Yet another feature of the grounding mechanism is the inclusion of high strength helical rods 20', 20", 20'" as shown in both FIGS. 1 and 2. A preselected number of the helical rods can be utilized to maintain a firm, gripping engagement of the grounding mechanism. Oftentimes, the helical rods are formed of aluminum and have proved to be fully adequate for the support assembly. The potential for increased loads resulting from inclusion of the grounding mechanism at a location exterior of the cable and beneath the helical rods requires provision for increased strength. Here, special alloy wires are utilized to provide increased strength, particularly in areas affected by the imposition of increased stresses resulting from inclusion of the grounding mechanism into the support assembly. The particular number of high strength rods can vary as necessary.
According to the method of installing the ground mechanism, it is apparent from the above description that the first leg portion is axially aligned with the longitudinal axis of the linear member or fiber optic cable. The first leg portion is radially interposed between the helical rods and either the reinforcing rods used with the fiber optic cable or the conductor cable of an electrical transmission line. The second leg portion is directed radially outward between contiguous helical rods and typically extends in the same direction as the U-shaped strap 26. In this manner, the ground mechanism is easily connected to the ground wire associated with the support structure. In still other arrangements, the second leg portion can extend downwardly or away from the strap if required.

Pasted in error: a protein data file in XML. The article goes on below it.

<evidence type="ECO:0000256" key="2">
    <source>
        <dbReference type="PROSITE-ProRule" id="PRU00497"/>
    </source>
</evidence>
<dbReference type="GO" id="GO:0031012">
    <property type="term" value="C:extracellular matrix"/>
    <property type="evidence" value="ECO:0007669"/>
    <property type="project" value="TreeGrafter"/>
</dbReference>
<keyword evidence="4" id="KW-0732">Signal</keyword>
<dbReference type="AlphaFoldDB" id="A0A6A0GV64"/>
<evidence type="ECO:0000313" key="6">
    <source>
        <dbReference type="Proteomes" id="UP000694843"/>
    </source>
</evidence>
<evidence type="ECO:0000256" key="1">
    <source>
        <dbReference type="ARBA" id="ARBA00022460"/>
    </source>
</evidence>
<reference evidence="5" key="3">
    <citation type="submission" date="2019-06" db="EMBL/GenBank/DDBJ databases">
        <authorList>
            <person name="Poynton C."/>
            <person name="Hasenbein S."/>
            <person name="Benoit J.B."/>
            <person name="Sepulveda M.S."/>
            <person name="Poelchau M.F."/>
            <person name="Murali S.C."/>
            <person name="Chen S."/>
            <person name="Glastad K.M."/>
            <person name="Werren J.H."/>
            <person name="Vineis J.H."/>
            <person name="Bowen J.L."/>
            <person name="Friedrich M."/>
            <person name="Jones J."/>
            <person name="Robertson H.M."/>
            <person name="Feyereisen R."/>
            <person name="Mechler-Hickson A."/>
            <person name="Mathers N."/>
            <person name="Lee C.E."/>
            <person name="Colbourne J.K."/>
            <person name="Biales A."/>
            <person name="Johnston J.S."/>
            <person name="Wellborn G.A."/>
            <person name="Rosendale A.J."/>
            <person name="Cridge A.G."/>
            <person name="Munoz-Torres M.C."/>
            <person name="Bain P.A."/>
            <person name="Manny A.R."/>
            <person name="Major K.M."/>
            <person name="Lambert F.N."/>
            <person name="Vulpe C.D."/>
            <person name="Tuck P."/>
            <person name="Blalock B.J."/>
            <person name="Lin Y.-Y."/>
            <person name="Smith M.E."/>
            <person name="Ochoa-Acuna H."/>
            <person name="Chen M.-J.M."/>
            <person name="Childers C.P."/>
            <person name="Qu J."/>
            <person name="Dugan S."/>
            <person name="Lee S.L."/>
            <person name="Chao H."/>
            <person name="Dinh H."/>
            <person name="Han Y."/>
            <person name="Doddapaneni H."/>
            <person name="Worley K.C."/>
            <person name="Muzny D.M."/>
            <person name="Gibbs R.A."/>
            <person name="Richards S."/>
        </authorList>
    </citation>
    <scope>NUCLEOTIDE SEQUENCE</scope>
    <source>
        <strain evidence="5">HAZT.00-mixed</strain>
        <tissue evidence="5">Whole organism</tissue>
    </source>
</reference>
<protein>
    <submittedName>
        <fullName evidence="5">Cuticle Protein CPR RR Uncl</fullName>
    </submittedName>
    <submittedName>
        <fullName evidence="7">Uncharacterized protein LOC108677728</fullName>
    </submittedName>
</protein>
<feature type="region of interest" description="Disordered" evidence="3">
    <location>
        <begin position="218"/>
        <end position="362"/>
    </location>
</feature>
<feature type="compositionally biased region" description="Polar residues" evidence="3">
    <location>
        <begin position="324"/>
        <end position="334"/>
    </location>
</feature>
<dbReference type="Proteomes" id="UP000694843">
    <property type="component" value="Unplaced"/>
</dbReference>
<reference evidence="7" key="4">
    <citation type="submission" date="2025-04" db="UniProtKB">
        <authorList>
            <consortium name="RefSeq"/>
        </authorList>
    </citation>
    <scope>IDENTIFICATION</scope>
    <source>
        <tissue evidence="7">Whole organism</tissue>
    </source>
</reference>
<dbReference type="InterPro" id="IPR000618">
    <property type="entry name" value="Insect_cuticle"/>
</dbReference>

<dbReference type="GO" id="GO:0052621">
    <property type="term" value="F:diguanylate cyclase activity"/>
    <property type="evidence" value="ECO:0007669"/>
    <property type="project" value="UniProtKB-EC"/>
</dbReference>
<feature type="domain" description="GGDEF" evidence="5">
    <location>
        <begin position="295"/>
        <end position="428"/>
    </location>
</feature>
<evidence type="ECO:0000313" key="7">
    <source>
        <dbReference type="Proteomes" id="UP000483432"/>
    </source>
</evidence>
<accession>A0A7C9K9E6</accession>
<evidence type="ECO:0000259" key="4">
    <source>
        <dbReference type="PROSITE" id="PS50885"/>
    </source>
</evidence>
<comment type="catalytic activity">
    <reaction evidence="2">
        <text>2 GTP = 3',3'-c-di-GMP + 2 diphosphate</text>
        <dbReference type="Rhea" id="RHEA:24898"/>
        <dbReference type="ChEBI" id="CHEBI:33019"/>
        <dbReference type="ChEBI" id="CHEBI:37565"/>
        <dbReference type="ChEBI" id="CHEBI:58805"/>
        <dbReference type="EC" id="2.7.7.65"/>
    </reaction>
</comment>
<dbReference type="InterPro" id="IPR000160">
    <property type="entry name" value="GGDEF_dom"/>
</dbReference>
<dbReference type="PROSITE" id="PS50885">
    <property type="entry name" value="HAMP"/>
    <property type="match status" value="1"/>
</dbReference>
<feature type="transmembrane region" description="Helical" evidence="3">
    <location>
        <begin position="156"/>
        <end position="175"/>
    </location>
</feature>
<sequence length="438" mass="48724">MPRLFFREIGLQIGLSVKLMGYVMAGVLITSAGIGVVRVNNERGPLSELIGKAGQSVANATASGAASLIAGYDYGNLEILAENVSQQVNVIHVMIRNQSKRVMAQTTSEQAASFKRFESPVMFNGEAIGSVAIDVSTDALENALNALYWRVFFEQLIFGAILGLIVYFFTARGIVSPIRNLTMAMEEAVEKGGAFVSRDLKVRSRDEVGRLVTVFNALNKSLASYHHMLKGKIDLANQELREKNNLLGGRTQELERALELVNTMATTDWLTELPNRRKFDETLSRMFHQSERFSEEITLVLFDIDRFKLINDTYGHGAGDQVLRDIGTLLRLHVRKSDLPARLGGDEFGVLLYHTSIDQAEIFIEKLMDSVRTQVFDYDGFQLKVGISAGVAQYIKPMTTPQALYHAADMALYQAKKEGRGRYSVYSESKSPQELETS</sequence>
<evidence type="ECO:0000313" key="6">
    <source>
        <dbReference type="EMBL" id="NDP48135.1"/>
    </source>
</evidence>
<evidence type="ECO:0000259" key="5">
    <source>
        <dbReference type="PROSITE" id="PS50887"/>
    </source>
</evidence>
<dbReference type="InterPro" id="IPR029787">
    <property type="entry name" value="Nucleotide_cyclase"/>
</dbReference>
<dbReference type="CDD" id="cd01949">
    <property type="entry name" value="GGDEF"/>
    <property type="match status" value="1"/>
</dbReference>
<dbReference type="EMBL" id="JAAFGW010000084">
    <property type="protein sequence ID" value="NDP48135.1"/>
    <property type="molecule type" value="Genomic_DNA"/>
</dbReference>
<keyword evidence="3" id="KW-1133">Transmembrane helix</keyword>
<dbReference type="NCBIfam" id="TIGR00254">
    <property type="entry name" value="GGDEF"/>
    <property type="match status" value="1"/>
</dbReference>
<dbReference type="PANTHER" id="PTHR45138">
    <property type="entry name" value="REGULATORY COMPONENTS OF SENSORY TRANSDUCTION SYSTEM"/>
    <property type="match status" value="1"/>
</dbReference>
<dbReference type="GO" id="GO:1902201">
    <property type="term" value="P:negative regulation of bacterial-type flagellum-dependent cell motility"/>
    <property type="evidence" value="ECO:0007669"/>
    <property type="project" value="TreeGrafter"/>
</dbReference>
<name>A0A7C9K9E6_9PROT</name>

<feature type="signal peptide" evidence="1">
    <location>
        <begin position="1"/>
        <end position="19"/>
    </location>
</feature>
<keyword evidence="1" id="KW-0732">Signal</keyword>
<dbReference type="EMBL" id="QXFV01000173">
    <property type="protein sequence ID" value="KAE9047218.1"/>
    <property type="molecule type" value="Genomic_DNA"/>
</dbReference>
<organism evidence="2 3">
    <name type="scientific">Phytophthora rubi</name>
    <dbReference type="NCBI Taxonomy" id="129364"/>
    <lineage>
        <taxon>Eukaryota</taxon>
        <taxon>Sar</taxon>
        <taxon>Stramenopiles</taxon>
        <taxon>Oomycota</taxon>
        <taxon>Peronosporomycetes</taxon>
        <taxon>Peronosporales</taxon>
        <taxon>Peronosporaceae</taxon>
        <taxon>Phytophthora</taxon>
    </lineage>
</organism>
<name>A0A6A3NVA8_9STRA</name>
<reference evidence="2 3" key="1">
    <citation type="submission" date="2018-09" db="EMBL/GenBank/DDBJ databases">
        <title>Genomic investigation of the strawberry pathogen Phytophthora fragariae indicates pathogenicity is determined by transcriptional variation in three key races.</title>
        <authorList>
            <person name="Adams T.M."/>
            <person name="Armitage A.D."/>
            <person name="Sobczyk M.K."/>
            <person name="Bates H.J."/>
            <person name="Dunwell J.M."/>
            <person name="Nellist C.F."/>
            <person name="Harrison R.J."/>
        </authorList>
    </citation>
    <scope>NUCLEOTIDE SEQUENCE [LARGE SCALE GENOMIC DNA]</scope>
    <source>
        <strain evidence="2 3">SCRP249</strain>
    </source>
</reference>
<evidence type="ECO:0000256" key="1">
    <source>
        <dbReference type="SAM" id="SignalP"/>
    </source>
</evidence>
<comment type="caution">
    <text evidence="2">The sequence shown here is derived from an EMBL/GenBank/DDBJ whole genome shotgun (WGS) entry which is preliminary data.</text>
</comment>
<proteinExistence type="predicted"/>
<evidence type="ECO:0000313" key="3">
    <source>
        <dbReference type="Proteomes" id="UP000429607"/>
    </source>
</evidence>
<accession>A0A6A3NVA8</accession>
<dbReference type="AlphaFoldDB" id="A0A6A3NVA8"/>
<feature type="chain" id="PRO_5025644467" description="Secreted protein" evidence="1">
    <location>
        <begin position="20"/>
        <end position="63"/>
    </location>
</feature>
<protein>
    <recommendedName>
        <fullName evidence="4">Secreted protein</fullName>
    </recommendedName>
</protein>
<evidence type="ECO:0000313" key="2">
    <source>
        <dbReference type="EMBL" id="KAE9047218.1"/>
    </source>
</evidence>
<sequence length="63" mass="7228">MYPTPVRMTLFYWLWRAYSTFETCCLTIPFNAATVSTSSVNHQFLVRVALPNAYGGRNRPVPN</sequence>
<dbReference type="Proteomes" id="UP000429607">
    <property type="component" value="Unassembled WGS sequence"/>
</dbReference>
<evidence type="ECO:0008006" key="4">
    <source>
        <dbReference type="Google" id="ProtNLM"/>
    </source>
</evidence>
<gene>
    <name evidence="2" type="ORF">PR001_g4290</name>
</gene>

The invention has been described with reference to the preferred embodiment. Obviously, modifications and alterations will occur to others upon a reading and understanding of this specification. It is intended to include all such modifications and alterations insofar as they come within the scope of the appended claims or the equivalents thereof.
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|Citing Patent||Filing date||Publication date||Applicant||Title|
|US5726389 *||Apr 19, 1996||Mar 10, 1998||The Whitaker Corporation||Cable shield clamp|
|US6178604 *||Dec 22, 1998||Jan 30, 2001||Raymond P. Pennoyer, Jr.||Clothesline line tightener|
|US6455777||Mar 20, 2000||Sep 24, 2002||Dekko Engineering, Inc.||Using bare stranded copper wire for grounding to conduit or steel channel|
|U.S. Classification||174/40.00R, 174/78, 174/6|
|International Classification||H01R4/64, H02G7/05|
|Cooperative Classification||H01R4/646, H02G7/05|
|European Classification||H01R4/64D, H02G7/05|
|Nov 18, 1987||AS||Assignment|
Owner name: PREFORMED LINE PRODUCTS COMPANY, 660 BETA DR., CLE
Free format text: ASSIGNMENT OF ASSIGNORS INTEREST.;ASSIGNOR:SHERMAN, THOMAS E.;REEL/FRAME:004782/0908
Effective date: 19871112
Owner name: PREFORMED LINE PRODUCTS COMPANY, A CORP. OF OH,OHI
Free format text: ASSIGNMENT OF ASSIGNORS INTEREST;ASSIGNOR:SHERMAN, THOMAS E.;REEL/FRAME:004782/0908
Effective date: 19871112
|May 14, 1992||FPAY||Fee payment|
Year of fee payment: 4
|Jul 23, 1996||REMI||Maintenance fee reminder mailed|
|Dec 15, 1996||LAPS||Lapse for failure to pay maintenance fees|
|Feb 25, 1997||FP||Expired due to failure to pay maintenance fee|
Effective date: 19961218